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Native Plants and Wild Plants: Spring (and beyond) Natives for 2012

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Forum: Native Plants and Wild PlantsReplies: 19, Views: 318
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sherriseden
Des Plaines, IL
(Zone 5b)

April 11, 2012
6:00 PM

Post #9079013

Thought I'd start a new thread on natives for spring (and into summer?) Show yours off! Here in the Chicago area, we had a couple of strange weeks of 70's and 80's back in March and that brought a lot of vegetation up a bit early. Here are pics of woodland phlox and woodland poppy with jack in the pulpit. Happy spring!

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greenthumb99

greenthumb99
Lucketts, VA
(Zone 7a)

April 18, 2012
3:20 AM

Post #9087125

Penstemon canescens, eastern gray beardtongue. Makes a fine garden plant though I never see it offered.

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greenthumb99

greenthumb99
Lucketts, VA
(Zone 7a)

April 18, 2012
6:29 AM

Post #9087261

Viola pedata var. bicolor and Hexastylis virginica

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juhur7

juhur7
Anderson, IN
(Zone 6a)

April 21, 2012
6:42 PM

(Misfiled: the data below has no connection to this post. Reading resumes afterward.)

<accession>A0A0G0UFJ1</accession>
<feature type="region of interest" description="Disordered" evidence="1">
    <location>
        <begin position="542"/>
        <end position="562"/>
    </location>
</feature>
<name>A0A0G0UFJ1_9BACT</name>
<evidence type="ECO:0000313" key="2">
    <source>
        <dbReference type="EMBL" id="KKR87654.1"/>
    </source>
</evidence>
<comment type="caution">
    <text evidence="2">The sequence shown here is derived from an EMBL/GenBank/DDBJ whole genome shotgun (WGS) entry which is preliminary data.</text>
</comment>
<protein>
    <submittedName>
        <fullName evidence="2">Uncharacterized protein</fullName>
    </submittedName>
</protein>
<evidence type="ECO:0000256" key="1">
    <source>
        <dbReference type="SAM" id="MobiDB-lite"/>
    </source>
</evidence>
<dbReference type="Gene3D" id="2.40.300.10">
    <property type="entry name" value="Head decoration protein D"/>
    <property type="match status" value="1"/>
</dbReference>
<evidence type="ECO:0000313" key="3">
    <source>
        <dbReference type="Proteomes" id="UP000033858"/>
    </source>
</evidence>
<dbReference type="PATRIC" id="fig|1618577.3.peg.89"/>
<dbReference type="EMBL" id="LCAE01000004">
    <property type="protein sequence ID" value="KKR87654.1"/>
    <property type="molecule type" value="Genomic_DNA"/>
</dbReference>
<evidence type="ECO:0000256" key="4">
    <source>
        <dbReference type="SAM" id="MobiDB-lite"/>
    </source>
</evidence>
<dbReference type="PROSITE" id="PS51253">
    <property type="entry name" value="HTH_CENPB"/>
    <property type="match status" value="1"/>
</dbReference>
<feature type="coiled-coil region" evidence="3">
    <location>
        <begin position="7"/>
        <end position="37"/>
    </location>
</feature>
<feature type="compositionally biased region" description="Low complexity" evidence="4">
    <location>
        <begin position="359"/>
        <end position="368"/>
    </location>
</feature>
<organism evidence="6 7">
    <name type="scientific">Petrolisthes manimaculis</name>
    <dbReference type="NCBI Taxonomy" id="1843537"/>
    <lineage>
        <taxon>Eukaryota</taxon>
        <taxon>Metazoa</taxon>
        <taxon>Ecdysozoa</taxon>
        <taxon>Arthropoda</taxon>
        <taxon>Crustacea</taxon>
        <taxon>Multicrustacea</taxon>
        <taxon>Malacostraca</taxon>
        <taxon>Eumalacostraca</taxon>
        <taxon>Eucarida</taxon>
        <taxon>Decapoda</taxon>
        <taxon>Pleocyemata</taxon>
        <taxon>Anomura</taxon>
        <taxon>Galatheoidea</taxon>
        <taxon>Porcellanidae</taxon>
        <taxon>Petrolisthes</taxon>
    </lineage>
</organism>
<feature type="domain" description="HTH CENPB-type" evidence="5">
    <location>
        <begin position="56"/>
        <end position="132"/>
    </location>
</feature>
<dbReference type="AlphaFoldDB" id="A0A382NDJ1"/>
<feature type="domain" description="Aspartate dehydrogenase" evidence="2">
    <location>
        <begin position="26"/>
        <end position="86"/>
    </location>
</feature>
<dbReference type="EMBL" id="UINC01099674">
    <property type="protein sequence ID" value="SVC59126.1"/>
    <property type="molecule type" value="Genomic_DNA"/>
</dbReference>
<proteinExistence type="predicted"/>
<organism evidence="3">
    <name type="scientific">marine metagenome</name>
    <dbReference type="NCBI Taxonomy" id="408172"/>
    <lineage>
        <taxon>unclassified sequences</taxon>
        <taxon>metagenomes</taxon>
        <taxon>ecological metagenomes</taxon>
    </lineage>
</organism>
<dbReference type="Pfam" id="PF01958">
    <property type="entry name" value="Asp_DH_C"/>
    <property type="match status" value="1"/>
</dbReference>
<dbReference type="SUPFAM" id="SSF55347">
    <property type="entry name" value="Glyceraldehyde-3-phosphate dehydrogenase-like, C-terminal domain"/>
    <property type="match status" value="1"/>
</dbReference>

Post #9092205

If a put dogtooth violet will at get complained at?

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greenthumb99

greenthumb99
Lucketts, VA
(Zone 7a)

April 22, 2012
4:54 AM

Post #9092501

juhur7 - Your photo is of a Shooting Star, either Dodecatheon meadia or D. amethystinum.

juhur7

juhur7
Anderson, IN
(Zone 6a)

April 22, 2012
8:32 AM

Post #9092711

OK, OK, and thank you for clarifying that, I knew something was 'off' when I typed that in last night.
JaneJabbour
Charleston, SC
(Zone 8a)

April 22, 2012
6:01 PM

Post #9093398

These have been in full bloom since August here in Charleston, SC! Isn't Blanket Flower a native--Gailliardia aristosa?

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AmandaEsq

AmandaEsq
Greensboro, NC
(Zone 7b)

April 22, 2012
10:19 PM

Post #9093723

Yep - blanket flower is a native wildflower and has many common names. I have one I grew from seed (they start and self-sow easily) G. aristata and one I purchased which has a very low growth habit (and I prefer!).

sherriseden
Des Plaines, IL
(Zone 5b)

April 24, 2012
7:17 PM

Post #9096534

Since this species - Husband compliantis - has been around since way before the Europeans brought their exotics to our shores, I thought I'd post this pic. Here is hubby digging planting holes, under my supervision, for three natives - Chionanthus virginicum, Cornus alternifolia, and Prunus americana - last Saturday. Bless him, he's a native of my heart for 32 years!

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AmandaEsq

AmandaEsq
Greensboro, NC
(Zone 7b)

April 25, 2012
6:27 AM

Post #9097038

That's sweet. Thanks for the smile Sherri. :)

juhur7

juhur7
Anderson, IN
(Zone 6a)

April 25, 2012
8:17 AM

Post #9097163

lupinus (lupine) going wild

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carolbtx
Magnolia, TX
(Zone 8b)

April 27, 2012
8:23 PM

Post #9100714